More work needed at HM Prison Spring Hill, says report

HMP Spring Hill hasidentified an increase in absconds by indeterminate-sentenced prisoners (ISPs), according to an HM Inspectorate of Prisons report.
HMP Spring Hill hasidentified an increase in absconds by indeterminate-sentenced prisoners (ISPs), according to an HM Inspectorate of Prisons report.

HMP Spring Hill has identified an increase in absconds by indeterminate-sentenced prisoners (ISPs), according to an HM Inspectorate of Prisons report.

As a result, ISPs – prisoners serving life sentences or indeterminate sentences for public protection (IPPs) – were given greater support in their early weeks and months in the open jail after many years in closed conditions.

HMP Spring Hill tests the readiness of prisoners for release, allowing them more freedom to make day-to-day decisions and opportunities for release on temporary licence (ROTL).

An inspection of the jail in 2014 found it was still affected by the impact of a tragedy in 2013 when a prisoner in the community on licence from Spring Hill committed a murder.

When inspectors returned in December 2017, said Peter Clarke, HM Chief Inspector of Prisons, Spring Hill had made progress in many areas, though there were still some important issues to address.

The report says:

“The number of absconds had increased. An analysis by the prison showed that the majority of absconds involved indeterminate-sentenced prisoners (ISPs) who were fairly new to living in open conditions after having spent many years in closed conditions."

"Some action was being taken to address this but more needed to be done to ensure these men were more supported during their first few months, to help them settle in and live confidently in open conditions.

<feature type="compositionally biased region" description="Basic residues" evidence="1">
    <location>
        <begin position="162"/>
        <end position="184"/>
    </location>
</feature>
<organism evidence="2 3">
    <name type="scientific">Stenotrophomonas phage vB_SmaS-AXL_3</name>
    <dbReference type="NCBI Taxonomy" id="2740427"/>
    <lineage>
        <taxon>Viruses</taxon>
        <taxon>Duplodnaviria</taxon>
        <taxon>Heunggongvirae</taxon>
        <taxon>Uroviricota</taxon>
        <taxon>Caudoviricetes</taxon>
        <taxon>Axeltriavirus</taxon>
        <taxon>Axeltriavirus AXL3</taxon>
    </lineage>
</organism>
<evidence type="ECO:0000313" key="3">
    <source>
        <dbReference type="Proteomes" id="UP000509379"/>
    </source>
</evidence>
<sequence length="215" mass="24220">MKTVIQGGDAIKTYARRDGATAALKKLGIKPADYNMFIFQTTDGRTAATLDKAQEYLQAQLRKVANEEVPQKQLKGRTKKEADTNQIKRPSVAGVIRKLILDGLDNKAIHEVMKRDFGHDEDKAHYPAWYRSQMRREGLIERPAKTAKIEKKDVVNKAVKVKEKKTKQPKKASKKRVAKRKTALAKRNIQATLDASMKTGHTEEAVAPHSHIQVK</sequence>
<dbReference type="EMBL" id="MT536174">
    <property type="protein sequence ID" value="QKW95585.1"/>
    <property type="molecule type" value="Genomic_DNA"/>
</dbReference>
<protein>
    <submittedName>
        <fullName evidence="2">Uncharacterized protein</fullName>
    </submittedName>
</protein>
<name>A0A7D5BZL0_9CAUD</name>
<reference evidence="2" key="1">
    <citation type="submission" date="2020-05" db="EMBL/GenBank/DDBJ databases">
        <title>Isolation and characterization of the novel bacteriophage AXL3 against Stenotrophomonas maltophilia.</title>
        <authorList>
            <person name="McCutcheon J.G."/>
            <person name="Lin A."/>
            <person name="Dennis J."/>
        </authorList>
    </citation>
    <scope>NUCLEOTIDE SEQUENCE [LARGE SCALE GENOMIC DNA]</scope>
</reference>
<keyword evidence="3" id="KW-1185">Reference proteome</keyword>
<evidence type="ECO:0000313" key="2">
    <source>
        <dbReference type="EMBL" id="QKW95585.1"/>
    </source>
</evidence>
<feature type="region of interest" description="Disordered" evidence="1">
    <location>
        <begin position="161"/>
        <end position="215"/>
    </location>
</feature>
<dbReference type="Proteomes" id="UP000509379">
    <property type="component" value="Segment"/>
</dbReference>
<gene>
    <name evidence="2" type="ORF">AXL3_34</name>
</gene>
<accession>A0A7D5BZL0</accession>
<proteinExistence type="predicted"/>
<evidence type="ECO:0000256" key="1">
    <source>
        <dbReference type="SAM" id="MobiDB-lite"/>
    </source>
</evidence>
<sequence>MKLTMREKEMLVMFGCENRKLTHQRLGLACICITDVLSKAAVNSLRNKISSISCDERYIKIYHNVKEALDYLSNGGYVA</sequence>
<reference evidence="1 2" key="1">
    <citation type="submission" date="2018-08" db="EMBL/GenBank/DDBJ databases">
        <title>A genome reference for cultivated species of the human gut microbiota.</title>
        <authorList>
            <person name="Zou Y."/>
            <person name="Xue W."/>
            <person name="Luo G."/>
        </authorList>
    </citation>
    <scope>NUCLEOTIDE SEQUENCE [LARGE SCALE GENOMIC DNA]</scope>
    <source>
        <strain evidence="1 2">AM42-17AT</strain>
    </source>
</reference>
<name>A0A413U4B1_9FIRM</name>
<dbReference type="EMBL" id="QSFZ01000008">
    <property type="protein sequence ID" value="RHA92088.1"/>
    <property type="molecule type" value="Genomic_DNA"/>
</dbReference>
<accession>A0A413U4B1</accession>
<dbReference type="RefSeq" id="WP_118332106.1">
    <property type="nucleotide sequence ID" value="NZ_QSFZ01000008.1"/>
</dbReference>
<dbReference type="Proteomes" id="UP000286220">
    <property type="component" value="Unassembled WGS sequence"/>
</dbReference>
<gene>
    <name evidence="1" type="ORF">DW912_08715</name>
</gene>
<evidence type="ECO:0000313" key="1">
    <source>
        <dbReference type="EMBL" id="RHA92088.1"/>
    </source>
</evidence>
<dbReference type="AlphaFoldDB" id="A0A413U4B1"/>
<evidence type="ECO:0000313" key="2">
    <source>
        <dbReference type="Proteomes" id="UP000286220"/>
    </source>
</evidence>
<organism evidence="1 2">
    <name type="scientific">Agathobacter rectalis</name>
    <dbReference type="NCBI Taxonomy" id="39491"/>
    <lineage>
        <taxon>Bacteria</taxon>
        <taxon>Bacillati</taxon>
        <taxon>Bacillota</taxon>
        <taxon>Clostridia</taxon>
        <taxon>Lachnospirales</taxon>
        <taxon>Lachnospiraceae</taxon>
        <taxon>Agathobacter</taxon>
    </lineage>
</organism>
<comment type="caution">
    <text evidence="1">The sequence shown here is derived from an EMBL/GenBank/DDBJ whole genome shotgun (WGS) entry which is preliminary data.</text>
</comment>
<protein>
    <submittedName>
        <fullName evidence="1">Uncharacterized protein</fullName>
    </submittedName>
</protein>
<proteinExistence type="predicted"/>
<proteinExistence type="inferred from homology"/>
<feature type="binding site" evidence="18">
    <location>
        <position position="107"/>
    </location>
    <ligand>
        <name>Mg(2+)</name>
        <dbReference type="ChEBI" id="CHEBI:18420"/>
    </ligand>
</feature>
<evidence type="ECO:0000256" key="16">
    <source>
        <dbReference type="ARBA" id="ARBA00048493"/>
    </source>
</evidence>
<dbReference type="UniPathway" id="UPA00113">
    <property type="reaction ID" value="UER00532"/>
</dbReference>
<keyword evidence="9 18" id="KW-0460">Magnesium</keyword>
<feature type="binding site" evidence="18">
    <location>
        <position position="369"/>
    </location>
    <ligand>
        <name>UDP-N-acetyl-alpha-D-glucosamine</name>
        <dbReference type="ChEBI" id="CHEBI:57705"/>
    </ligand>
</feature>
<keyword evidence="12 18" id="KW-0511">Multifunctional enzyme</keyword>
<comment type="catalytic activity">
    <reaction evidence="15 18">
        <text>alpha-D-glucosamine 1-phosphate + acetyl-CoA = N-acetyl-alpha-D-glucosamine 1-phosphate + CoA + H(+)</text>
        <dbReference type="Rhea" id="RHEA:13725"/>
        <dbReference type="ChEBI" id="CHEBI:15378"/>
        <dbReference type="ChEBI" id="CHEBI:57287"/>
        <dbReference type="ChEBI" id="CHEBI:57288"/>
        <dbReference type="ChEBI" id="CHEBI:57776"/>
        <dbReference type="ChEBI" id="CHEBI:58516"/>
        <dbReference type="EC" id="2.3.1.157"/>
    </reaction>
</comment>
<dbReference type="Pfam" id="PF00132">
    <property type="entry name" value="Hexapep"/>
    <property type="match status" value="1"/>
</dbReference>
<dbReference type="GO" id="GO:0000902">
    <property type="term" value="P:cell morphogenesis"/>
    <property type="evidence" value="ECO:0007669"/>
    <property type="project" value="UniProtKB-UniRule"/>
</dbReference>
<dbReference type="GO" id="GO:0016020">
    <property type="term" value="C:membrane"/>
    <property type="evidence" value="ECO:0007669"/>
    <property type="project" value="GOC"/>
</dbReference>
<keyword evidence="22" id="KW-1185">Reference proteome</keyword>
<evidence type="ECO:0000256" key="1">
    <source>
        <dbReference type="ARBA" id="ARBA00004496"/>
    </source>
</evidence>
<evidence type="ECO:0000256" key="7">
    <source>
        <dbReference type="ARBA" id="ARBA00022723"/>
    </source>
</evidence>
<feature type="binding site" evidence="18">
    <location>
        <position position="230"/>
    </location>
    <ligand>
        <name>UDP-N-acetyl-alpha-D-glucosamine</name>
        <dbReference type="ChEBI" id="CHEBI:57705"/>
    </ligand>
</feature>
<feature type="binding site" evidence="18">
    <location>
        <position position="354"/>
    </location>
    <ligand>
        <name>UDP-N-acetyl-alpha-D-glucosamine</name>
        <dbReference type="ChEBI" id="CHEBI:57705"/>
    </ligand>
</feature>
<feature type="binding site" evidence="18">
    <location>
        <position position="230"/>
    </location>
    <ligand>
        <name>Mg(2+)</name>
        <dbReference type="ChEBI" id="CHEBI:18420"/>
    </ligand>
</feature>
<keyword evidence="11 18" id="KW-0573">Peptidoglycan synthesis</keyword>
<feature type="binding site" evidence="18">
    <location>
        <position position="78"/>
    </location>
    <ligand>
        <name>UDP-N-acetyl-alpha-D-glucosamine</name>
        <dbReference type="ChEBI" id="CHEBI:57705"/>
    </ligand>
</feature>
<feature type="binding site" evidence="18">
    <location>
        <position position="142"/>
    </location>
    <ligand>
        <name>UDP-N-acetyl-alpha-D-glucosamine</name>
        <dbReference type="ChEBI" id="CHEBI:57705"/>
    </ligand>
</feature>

A total of 36 men were serving life sentences and 19 were serving indeterminate sentences for pubic protection.

Prison leaders had provided “a real impetus to developing a wide range of useful partnerships, particularly with employers, some of whom now saw the prison as a source of reliable and effective employees.” There were more than 14,000 ‘ROTL events’ in the six months to November 2017. Prisoners who were not eligible for ROTL were encouraged to attend activities within the prison and there were sufficient places for all of them to do something. However, more needed to be done to motivate those who still needed to improve their functional skills to engage in education before moving on to other activities.

Spring Hill’s communal and external areas were clean and prisoners could move freely around the “pleasant grounds.” Some of the residential units, however, were dilapidated.

Peter Clarke said:

“The prison benefited from clear leadership, a motivated management team and a clear plan around how they wanted to improve the prison further. Some significant challenges remained, and it was encouraging that the governor understood and accepted the need for further work to focus on these areas. In terms of the conditions of the residential units, the prison needed external assistance to bring these up to an acceptable standard. In the key area of helping prisoners to prepare for release, the prison was doing better than previously, but needed to ensure that all supporting processes for ROTL were robust and provided sufficient reassurance. Nevertheless, this was an encouraging inspection overall.”

Michael Spurr, Chief Executive of Her Majesty’s Prison and Probation Service, said:

“I am pleased that the Chief Inspector has highlighted the positive work being done at Spring Hill to support prisoners into employment post-release. This significantly reduces their risk of reoffending. Public protection is our top priority and the Governor has introduced enhanced support for newly received prisoners and further strengthened authorisation procedures for Temporary Release in line with the Inspectorate’s recommendations.”